Getting Closer to Our African Origins

Historians Linda Heywood and John Thornton explain why new research is making a difference.

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JT and LH: As far as we're aware, very few African-American families have traditions that point to specific regions of Africa. In fact, in places where such traditions are found, they are usually quite right. We know, for example, of people who have been told their ancestors came from Congo, and sure enough, the DNA established that it was true.

TR: What scientific advances or progress in research enabled you to reach your conclusions? Did you analyze DNA data?

JT and LH: Our research for this article was based on documentary sources, studying the patterns of trading between Africa, Europe and America (especially using the newly expanded Du Bois database), the reconstruction of events in the relevant African regions and notices from the period of the slave trade of the African origins of people who were listed in documents of the time. We also made extensive use of interviews conducted by missionaries with first-generation enslaved Africans.

DNA research has also advanced, largely because of the increase in the number of people being tested. This expanded pool will continue to grow as more research and testing is done. 

We only made use of DNA data for our work with Henry Louis Gates Jr. (editor-in-chief of The Root) as consultants for African American Lives, his PBS TV show, and as consultants for We're not geneticists; we're historians, but we have read scientific papers written by geneticists to understand the general problems.

TR: The mapping and quantifying of the slave routes has been an important advance in recent years. How does that tie into your research?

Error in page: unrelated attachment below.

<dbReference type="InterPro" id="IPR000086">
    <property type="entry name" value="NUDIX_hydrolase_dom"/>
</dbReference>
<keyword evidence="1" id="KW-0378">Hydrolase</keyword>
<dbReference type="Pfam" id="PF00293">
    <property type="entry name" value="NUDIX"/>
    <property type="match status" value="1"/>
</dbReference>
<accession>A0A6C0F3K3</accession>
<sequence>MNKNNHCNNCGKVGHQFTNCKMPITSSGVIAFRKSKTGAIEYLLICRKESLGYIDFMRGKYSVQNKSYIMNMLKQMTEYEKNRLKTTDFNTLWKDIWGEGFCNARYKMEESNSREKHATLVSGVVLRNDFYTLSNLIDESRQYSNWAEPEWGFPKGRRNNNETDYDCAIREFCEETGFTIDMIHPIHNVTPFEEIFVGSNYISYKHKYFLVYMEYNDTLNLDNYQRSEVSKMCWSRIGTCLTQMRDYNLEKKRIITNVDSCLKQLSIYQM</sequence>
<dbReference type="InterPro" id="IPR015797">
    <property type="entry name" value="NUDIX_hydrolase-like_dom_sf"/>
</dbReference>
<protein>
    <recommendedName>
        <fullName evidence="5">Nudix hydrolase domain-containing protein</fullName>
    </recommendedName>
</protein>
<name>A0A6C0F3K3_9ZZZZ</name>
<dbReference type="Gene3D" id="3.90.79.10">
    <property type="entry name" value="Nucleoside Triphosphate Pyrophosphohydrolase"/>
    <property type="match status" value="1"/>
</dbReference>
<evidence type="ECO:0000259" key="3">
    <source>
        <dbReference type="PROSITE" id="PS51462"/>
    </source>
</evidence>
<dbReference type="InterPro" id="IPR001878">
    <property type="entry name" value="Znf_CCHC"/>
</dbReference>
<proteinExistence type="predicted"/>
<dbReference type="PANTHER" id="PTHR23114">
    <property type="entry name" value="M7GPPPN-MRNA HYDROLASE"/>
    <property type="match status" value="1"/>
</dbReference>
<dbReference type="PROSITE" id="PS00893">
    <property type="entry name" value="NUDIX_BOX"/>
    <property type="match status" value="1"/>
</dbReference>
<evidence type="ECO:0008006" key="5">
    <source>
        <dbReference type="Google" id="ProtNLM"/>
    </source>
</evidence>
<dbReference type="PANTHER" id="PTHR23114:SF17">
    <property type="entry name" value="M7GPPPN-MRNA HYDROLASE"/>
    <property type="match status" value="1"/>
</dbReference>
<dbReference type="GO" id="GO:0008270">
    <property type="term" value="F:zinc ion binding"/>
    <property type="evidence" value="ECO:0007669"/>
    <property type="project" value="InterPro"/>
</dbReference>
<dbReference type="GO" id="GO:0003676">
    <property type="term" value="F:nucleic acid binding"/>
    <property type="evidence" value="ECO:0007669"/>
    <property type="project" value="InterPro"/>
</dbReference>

JT and LH: Certainly one crucial step has been the development of the Trans-Atlantic Slave Trade Database since 1999, which has combined literally thousands of documents on the movement of shipping across the Atlantic and allowed quantitative estimates of the arrivals in America. Over the years many scholars have slogged through inventories and reported their results, which cumulatively have greatly increased our knowledge of origins of Africans held in slavery.

We have also benefited from the publication of missionary documents that were vital to understanding this. The publication of Christian Georg Andreas Oldendorp's German manuscript in 2001 was absolutely vital to this article.

TR: A number of DNA services offer to pinpoint your African origins. How accurate are such results? Is there enough data to justify these results?

JT and LH: Initially the results were uneven. We combined DNA results with other data, such as family history in America and shipping records, to try to get over ambiguities in the results. Many users of the services found that they had potential ancestors in more than one area in Africa, and at times these contradictions could be limited or resolved by these methods. But for only a few could the results be considered really definitive.

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